Huffpost Politics

Backlash Feared As Some In GOP Push Social Issues

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TOPEKA, Kan. — Although fixing the economy is the top priority, Republicans who won greater control of state governments in this month's election are considering how to pursue action on a range of social issues, including abortion, gun rights and even divorce laws.

Incoming GOP governors and legislative leaders across the nation insist they intend to focus initially on fiscal measures to spur the economy, cut spending and address state budget problems.

"At this point, the economy dominates everything, and until the economy is turned around and our fiscal house put in order, there's not going to be a lot of appetite for anything else," said Whit Ayres, a pollster in Alexandria, Va., whose firm did research for several GOP candidates in the midterm race.

But the pressure to go further, as soon as possible, is only slightly below the surface in states where conservatives' top social goals have been foiled for years by Democratic vetoes and legislative obstacles.

The tension is particularly visible in Kansas, where the victory by Gov.-elect Sam Brownback, a strong opponent of abortion and gay marriage, has created strong expectations among evangelical supporters.

A similar scenario is taking shape in strongly conservative Oklahoma, where a Republican governor will replace a Democrat, and to a lesser extent in Michigan, Wisconsin and several other states.

Some Republican legislators are already worried about getting bogged down in volatile issues or conflicts between wings of the party. But, if the different agendas can be harnessed, an election largely driven by voters' economic concerns could wind up having much broader social consequences.

"I'm a little bit nervous," said Rep. Dean Kaufert, a Republican state House member in Wisconsin, where Republicans, including incoming governor Scott Walker, campaigned on enacting tough immigration legislation and banning embryonic stem cell research. If Republicans overreach, "the danger is the citizens of the state will just say we'll clean house again and we're going to keep doing it until we get it right," he said.

But some conservatives said they won't wait forever. "We're not going to spend the next 18 months doing nothing but economic issues," said Wisconsin Republican Sen. Glenn Grothman, an advocate of tougher abortion restrictions.

GOP candidates in the midterm election successfully wooed independent voters and those upset with President Barack Obama and the agenda of the Democratic-controlled Congress. But abortion opponents and socially conservative evangelical Christians are a key party constituency.

This year's vote gave Republicans control of 29 governorships, including 11 held previously by Democrats. The GOP significantly strengthened its position in many state legislatures.

The GOP won all statewide races on the ballot in Kansas for the first time since 1964. Republicans picked up 16 seats in the state House, giving the GOP an overwhelming 92-33 advantage.

Abortion opponents now plan to make the state as close to an abortion-free zone as possible. Proposed measures would impose new regulations for clinics, restrictions on late-term procedures and increased reporting requirements for physicians. Vetoes by outgoing Democratic Gov. Mark Parkinson and his predecessors blocked such action in the past.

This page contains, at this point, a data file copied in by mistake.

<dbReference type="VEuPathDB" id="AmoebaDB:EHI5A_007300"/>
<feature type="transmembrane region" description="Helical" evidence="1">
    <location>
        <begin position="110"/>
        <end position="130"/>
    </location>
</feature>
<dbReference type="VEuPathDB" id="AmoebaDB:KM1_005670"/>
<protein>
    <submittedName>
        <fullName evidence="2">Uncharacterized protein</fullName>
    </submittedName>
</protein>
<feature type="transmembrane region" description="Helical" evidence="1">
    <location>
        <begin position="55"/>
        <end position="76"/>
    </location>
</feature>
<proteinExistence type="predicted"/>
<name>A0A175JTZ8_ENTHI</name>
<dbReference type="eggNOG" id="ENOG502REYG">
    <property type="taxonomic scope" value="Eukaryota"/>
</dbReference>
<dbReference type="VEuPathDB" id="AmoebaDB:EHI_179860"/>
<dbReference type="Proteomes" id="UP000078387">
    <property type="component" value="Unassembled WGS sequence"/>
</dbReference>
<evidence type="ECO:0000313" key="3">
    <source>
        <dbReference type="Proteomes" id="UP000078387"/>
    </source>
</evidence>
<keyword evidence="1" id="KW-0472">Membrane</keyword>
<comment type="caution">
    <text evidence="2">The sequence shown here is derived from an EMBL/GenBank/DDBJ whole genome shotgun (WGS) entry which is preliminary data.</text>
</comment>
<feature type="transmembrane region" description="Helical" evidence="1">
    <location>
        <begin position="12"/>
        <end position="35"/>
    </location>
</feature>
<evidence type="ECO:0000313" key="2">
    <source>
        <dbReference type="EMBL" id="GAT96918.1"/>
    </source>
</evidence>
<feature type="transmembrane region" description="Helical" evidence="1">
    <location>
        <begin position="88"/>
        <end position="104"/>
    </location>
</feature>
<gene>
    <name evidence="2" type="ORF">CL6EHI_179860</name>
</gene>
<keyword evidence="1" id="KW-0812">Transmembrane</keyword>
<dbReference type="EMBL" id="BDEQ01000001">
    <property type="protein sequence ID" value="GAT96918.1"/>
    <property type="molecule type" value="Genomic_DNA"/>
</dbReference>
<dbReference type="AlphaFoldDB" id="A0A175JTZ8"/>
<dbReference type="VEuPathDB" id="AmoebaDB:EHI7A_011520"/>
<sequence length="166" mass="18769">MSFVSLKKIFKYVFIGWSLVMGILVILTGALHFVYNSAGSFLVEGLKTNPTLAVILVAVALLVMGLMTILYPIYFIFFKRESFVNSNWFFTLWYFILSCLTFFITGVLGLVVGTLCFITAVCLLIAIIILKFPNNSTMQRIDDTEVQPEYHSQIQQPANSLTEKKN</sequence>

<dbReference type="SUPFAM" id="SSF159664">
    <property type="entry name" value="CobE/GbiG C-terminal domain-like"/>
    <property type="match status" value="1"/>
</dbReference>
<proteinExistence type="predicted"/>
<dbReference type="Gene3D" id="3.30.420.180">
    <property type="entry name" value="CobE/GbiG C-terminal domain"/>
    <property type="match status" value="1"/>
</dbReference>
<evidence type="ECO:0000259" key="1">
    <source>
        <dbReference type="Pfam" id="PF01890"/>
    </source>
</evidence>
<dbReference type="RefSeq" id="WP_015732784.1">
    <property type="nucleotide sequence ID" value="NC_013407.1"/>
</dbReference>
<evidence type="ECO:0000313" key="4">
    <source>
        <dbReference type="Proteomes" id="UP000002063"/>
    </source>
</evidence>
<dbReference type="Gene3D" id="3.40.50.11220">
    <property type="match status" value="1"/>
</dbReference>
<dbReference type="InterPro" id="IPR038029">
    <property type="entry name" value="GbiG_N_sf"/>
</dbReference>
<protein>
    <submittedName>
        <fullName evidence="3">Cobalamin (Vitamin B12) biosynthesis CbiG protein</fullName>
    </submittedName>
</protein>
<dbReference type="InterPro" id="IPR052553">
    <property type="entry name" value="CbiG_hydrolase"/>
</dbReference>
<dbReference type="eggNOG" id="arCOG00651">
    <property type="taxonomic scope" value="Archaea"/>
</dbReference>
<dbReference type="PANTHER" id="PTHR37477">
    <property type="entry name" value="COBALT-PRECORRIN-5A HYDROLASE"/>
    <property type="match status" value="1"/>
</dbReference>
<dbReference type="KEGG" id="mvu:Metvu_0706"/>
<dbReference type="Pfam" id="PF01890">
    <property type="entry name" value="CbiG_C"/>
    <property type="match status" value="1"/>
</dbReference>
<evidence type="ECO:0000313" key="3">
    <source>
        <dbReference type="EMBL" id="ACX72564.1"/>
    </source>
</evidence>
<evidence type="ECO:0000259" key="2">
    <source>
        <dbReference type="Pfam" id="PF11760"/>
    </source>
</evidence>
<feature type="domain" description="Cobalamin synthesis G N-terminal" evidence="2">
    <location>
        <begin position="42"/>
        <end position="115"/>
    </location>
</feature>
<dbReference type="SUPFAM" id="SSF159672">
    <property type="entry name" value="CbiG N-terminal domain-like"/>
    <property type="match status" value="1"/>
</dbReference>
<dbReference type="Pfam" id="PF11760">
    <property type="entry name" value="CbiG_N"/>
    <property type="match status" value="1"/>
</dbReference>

House Judiciary Committee Chairman Lance Kinzer, who serves on Brownback's transition team, said action against embryonic stem cell research and to allow "covenant" marriages, which are harder to dissolve than standard marriages, are likely to be considered, too.

"There's a lot of unfinished business out there, isn't there?" Kinzer said.

In Oklahoma, where Republicans won all eight Democrat-held statewide offices, GOP lawmakers are planning to bring back firearms bills vetoed last year by outgoing Democratic Gov. Brad Henry. They include a bill to allow the open carrying of firearms.

A move to legalize concealed weapons is expected in Wisconsin, where the Republicans scored their most dramatic victory, seizing control of both the legislature and the governor's office. Some Republican lawmakers hope to repeal a law that extends benefits to gay state employees and their domestic partners.

It's not clear whether Republicans could win approval of such measures or would wind up in protracted battles not only with Democrats but among themselves.

Wisconsin Republican Party Chairman Reince Priebus insists the party can manage the competing demands. The economy "doesn't mean we have to exclude tackling every other issue facing the voters of Wisconsin," he said.

In Michigan, Iowa and Ohio, where Republicans are replacing Democratic governors, legislative leaders are all under pressure to back anti-abortion legislation but insist they will focus on the economy.

Brownback's economy-first approach in Kansas has put him in the rare position of disappointing conservative allies.

Rep. Owen Donohoe, a Republican from the Kansas City-area suburb of Shawnee, sent colleagues an e-mail saying Brownback's legislative agenda "may not be as conservative as we wish."

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Scott Bauer in Madison, Wis.; Kathy Barks Hoffman in Lansing, Mich.; Sean Murphy, in Oklahoma City, and Ann Sanner, in Columbus, Ohio, contributed to this report.

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